FURTHER confirmation of the pressure facing the expressive arts in primary schools has emerged this week from Dumfries and Galloway. The council's education committee will be asked on Tuesday to reduce the hours of clerical and administrative employees by the equivalent of 20 full-time staff to boost time given to the expressive arts.
But this will disadvantage a number of smaller primaries where support time has been heavily subsidised in the past. The changes will therefore not be fully implemented until August 1999.
A survey by the authority found that, while the 5-14 guidelines stipulate three hours a week for the expressive arts, almost one third of its primaries do not provide specialist support in one of PE, music, drama and art, or in more than one area.
"Secondary schools have expressed concerns about reduction in quality in some areas of children's development in the expressive arts on transfer to secondary," a council report states.
Dumfries and Galloway officials are also concerned at the "questionable" approach to the employment of visiting specialists. Some of them have been on temporary contracts for up to 18 years and travel to as many as eight different schools. This has caused recruitment problems as staff leave for more rewarding jobs.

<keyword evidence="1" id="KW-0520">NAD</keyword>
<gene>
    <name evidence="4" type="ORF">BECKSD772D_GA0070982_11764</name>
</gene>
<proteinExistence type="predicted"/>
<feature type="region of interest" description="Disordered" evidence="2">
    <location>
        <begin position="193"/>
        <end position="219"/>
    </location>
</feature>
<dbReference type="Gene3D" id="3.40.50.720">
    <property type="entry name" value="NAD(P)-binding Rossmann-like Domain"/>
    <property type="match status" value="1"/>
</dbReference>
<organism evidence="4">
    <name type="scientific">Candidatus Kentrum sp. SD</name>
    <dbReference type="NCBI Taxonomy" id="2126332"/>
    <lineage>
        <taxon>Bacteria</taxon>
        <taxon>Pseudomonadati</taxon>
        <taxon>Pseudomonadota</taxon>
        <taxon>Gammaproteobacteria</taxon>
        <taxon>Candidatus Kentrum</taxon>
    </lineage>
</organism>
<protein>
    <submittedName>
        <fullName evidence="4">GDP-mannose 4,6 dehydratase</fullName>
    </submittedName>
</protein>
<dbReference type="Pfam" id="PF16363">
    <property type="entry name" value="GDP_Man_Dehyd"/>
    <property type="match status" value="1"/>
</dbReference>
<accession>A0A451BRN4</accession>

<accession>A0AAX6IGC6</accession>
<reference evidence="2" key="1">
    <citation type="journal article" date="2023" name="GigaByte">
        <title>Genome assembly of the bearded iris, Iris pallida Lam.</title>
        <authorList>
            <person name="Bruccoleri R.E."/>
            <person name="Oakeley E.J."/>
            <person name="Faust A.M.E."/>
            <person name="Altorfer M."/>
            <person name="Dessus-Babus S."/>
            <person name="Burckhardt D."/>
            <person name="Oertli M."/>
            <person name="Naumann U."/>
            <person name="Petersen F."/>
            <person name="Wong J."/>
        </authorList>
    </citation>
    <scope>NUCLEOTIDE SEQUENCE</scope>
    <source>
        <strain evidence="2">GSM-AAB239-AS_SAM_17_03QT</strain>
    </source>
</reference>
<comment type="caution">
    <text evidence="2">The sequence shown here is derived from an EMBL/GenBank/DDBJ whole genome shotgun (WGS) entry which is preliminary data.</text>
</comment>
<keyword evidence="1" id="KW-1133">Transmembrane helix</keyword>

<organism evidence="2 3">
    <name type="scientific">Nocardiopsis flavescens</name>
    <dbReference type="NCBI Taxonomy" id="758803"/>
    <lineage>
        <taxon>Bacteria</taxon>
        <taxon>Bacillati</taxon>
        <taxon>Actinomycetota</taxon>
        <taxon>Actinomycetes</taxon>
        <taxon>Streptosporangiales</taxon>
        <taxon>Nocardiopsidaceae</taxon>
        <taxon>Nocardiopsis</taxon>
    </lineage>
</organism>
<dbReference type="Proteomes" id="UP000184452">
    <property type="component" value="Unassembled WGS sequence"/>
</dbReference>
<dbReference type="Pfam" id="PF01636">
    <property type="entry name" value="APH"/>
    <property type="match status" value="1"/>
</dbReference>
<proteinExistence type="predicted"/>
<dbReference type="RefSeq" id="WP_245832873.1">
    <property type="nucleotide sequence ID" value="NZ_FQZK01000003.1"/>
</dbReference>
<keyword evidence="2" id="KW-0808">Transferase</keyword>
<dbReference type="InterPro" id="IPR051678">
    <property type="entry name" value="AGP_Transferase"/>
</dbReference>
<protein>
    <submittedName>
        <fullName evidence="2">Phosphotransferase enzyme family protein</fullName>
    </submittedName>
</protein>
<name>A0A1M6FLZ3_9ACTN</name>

The authority plans to establish teams of specialist teachers in PE, music and art, on a geographical basis, with core staff on permanent contracts. It feels class teachers can cope with drama.
The report from the south-west provides the latest evidence that the expressive arts are suffering disproportionately from staffing cuts. A Scottish Arts Council audit revealed in March that drama and dance in primaries were in "a particularly parlous state".